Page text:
Seabrook Casino CEO gets feedback on how to develop 75-acre site
SEABROOK — The CEO of The Brook amusement arcade recently appeared before the city’s planning board to see what members would like to see built on the company’s 75-acre site off Route 107.
The response was more workforce housing, not the high-priced 332 apartments that were twice presented and rejected by the city’s Zoning Board of Adjustment, and a general master plan for property. .
Andre Carrier, CEO and President of Eureka Casinos and The Brook, said he left the hour-long discussion with a better understanding of his options and how to proceed with development. The property consists of dozens of acres of land that surround the old dog track. The project would be contiguous to the nation’s largest charity gaming venue.
The meeting was held on the recommendation of zoning board chairman Jeff Brown. The city’s zoning board denied the three waivers necessary for Carrier’s first vision of the project: one to allow multiple buildings on a lot, one for multi-family dwellings on a lot where that is not allowed, and one so that the structures exceed the maximum permitted heights. , or more than 30 feet in rural areas and 50 feet in industrial areas.
The luxury complex that Carrier first promoted would have rents ranging from $2,200 to $3,200 for the 304 one- and two-bedroom luxury rental apartments in three four-story buildings. The project also included 28 townhouses.
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Neighbors spoke out against the proposal, and the zoning board twice voted unanimously that the project did not meet the criteria for granting zoning relief.
Why The Brook wants to develop the property
On Nov. 7, Carrier told the Planning Board that when his family purchased the former Yankee Greyhound track in 2019, they felt “it had great promise.”
The financial potential, he said, included not only renovating the aging track into a modern venue for charity entertainment and sports betting, but also developing the considerable amount of land surrounding it, which lies just off the highway.
After the pandemic temporarily closed The Brook, Carrier said he knew he had to keep developing the property.
“What I’ve realized is entertainment revenue can drop to zero,” Carrier told the Planning Board. “So I need to expand, and that’s what 70 acres is all about.”
What planning committee members want to see built
Planning Board member Mike Lowry said one of the problems with Carrier’s original proposal was high rents. The city needs workers, Lowry said, and those workers need housing at affordable rents.
“I don’t want to waste your time,” Lowry said. “A lot of residents are watching (what you proposed). It was more expensive housing that people who live in this town cannot afford.
Carrier said he was initially hesitant to offer to build “workforce housing”, due to inherent issues with terminology.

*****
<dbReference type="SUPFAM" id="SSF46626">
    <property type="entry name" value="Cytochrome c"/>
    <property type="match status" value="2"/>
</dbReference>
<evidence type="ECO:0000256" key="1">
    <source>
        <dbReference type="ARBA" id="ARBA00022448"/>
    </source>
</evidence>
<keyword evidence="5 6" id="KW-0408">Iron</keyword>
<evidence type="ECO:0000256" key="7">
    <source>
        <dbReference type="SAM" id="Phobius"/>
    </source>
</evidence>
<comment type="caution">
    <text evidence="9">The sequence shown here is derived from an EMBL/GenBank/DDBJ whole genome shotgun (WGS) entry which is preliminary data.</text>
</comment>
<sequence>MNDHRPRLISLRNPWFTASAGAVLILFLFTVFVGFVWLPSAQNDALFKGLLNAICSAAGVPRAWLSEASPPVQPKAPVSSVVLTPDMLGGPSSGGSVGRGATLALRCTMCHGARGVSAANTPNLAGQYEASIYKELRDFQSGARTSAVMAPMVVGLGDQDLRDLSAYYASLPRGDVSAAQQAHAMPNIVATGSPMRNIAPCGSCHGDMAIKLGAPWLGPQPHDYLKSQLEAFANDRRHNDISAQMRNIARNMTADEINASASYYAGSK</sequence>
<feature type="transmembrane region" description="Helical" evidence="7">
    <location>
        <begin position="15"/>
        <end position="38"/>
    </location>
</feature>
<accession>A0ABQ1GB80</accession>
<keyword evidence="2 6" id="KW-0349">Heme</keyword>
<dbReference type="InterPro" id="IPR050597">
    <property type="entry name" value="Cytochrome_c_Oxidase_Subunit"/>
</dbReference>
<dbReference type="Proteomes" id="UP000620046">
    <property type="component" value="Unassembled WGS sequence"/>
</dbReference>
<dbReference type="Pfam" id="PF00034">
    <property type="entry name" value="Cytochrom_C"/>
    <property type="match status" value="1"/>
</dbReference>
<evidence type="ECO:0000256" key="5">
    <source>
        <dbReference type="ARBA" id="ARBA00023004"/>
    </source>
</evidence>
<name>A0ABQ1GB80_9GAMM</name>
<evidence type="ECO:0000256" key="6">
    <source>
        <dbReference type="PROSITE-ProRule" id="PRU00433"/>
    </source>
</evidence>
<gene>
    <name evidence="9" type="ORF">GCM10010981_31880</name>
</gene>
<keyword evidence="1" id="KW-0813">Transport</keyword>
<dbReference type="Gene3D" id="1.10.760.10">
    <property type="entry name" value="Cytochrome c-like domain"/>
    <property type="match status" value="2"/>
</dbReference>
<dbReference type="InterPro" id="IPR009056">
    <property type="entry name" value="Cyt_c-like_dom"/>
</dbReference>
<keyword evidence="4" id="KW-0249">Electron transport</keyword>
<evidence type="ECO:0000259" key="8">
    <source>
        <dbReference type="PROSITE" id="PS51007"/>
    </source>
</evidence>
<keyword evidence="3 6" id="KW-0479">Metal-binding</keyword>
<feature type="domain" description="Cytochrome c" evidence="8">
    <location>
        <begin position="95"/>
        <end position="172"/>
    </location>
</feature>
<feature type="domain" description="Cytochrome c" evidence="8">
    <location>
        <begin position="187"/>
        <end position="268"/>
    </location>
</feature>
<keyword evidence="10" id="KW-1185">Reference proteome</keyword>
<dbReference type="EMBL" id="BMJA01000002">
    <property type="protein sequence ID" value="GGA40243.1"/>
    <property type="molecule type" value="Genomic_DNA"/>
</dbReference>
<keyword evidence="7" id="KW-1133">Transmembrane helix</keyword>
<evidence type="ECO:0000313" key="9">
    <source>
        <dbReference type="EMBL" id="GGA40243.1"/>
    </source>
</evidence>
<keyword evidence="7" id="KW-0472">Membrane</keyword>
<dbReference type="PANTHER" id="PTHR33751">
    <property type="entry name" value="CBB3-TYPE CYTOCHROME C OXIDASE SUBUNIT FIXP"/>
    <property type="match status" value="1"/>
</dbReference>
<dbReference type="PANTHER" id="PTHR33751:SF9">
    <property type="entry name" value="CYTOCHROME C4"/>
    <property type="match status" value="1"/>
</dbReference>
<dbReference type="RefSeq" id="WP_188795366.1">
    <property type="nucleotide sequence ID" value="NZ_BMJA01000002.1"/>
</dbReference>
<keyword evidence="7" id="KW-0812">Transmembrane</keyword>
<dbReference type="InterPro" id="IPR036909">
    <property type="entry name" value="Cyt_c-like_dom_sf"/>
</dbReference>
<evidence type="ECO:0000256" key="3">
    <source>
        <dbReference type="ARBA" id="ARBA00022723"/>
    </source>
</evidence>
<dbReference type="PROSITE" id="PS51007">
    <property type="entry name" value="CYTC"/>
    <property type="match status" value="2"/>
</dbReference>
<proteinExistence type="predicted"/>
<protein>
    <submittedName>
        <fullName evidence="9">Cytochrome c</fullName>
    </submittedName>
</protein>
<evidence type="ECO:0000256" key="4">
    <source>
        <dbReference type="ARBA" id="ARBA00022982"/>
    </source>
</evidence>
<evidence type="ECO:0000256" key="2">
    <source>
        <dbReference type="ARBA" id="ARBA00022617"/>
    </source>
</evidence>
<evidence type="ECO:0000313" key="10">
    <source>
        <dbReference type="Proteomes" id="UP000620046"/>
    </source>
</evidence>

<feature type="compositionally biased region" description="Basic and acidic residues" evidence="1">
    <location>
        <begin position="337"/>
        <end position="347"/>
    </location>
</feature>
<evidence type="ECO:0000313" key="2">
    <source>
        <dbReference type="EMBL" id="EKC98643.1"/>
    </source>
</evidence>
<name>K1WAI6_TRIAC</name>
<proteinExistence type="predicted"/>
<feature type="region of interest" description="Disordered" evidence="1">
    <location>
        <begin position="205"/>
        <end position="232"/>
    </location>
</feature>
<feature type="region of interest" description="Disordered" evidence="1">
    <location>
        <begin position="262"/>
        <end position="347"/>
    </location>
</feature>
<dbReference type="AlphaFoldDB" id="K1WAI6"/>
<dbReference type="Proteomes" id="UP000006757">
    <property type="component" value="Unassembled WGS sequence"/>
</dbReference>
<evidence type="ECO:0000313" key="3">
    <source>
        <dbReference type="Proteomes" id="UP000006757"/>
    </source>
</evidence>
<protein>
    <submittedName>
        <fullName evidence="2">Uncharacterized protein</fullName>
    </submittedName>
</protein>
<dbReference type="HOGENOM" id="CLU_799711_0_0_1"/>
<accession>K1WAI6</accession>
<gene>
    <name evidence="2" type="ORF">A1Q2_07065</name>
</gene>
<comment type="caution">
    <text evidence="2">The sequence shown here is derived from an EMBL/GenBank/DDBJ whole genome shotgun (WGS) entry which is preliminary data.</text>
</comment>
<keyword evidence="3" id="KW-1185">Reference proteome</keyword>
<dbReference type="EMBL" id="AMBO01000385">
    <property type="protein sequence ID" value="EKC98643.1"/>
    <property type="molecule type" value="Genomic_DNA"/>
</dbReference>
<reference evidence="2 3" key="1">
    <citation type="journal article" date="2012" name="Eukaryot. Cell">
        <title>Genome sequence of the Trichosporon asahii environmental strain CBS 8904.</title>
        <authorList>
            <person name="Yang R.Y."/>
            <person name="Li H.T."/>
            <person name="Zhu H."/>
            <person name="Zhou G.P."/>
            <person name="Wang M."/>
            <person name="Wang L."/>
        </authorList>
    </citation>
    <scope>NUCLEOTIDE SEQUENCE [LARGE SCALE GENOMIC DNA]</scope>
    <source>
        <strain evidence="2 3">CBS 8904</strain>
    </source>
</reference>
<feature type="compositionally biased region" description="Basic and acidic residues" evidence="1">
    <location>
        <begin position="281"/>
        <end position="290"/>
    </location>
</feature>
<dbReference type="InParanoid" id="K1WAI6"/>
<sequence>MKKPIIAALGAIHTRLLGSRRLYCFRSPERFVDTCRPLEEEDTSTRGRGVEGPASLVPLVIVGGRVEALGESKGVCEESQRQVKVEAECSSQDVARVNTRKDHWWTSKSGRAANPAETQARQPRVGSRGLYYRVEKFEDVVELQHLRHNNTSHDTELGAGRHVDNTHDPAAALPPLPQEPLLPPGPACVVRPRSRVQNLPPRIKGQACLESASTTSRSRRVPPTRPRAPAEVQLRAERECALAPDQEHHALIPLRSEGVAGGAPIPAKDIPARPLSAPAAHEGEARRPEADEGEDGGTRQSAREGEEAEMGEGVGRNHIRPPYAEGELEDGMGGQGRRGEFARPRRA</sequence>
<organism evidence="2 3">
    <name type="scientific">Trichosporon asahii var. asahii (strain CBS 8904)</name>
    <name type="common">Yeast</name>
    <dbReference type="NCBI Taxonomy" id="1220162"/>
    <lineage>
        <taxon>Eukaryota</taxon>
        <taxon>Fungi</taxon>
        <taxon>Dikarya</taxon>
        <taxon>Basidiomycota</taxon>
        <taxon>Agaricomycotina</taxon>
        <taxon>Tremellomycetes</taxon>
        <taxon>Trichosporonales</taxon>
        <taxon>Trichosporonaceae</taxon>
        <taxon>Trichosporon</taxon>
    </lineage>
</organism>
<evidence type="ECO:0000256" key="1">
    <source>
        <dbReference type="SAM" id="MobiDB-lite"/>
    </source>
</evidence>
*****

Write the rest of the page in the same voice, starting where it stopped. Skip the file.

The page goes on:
“Some people see workforce housing and jump to ‘affordable housing,’ which leads to a whole host of issues,” Carrier said. “Labour housing should be a component of that housing. Workforce housing, which means reduced rent.
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Carrier said he’s ready to cut rents on some of the apartments in an area that working families can afford. The way to do this – while still allowing his business to cover costs and make a profit – would be to “offset” labor units with market-rate units with higher rents. However, he added, given the inflated cost of construction these days and the difficulties the land itself presents, it will be an expensive property to develop. So calculating the ratio of labor housing to market price housing would be the problem, he said, and would require a significant number of units for it to work.
Lowry and Selectman Aboul Khan also suggested that Carrier draw up a master plan for how he hopes to develop the entire acreage surrounding The Brook, not just the section he would like to dedicate to housing. Khan said developers often come to council with a plan for the property which will be developed in phases, so the council can consider all aspects of its uses.
Lowry agreed, adding that giving the community “an overview” of what is planned for the land will be more productive than piecemeal planning.
Urban planner Tom Morgan offered another advantage for a comprehensive development scenario. If Carrier could bring a full package, the planning board “really likes it but doesn’t quite respect the zoning,” Morgan said, the board “could help bring it to the town hall,” and deviations would not be necessary.
Other ideas, concerns regarding The Brook’s development have been raised
Planning Council members said anything going on there should not overburden city services, which a large influx of people can cause to police, firefighters, the school system and the water supply. water.
Some members also came up with ideas for the site, such as setting aside land for a public park for neighbors and townspeople to use, complete with sports fields and a conservation area. And everything on it, said member Dennis Sweeney, should be “visually appealing” and not have “tons and tons of hardtop”.
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Member Jason Janvrin said setting aside an area for “a charter school” might be a plus. And Janvrin and Khan said the city might consider Carrier’s proposal sympathetically if the city were allowed to explore and secure the rights to new public water sources.
Carrier said he appreciated the board’s input.
“It helps me so much to make a soup that you come back with,” Carrier said as he thanked the members for their time. “It’s a great discussion.”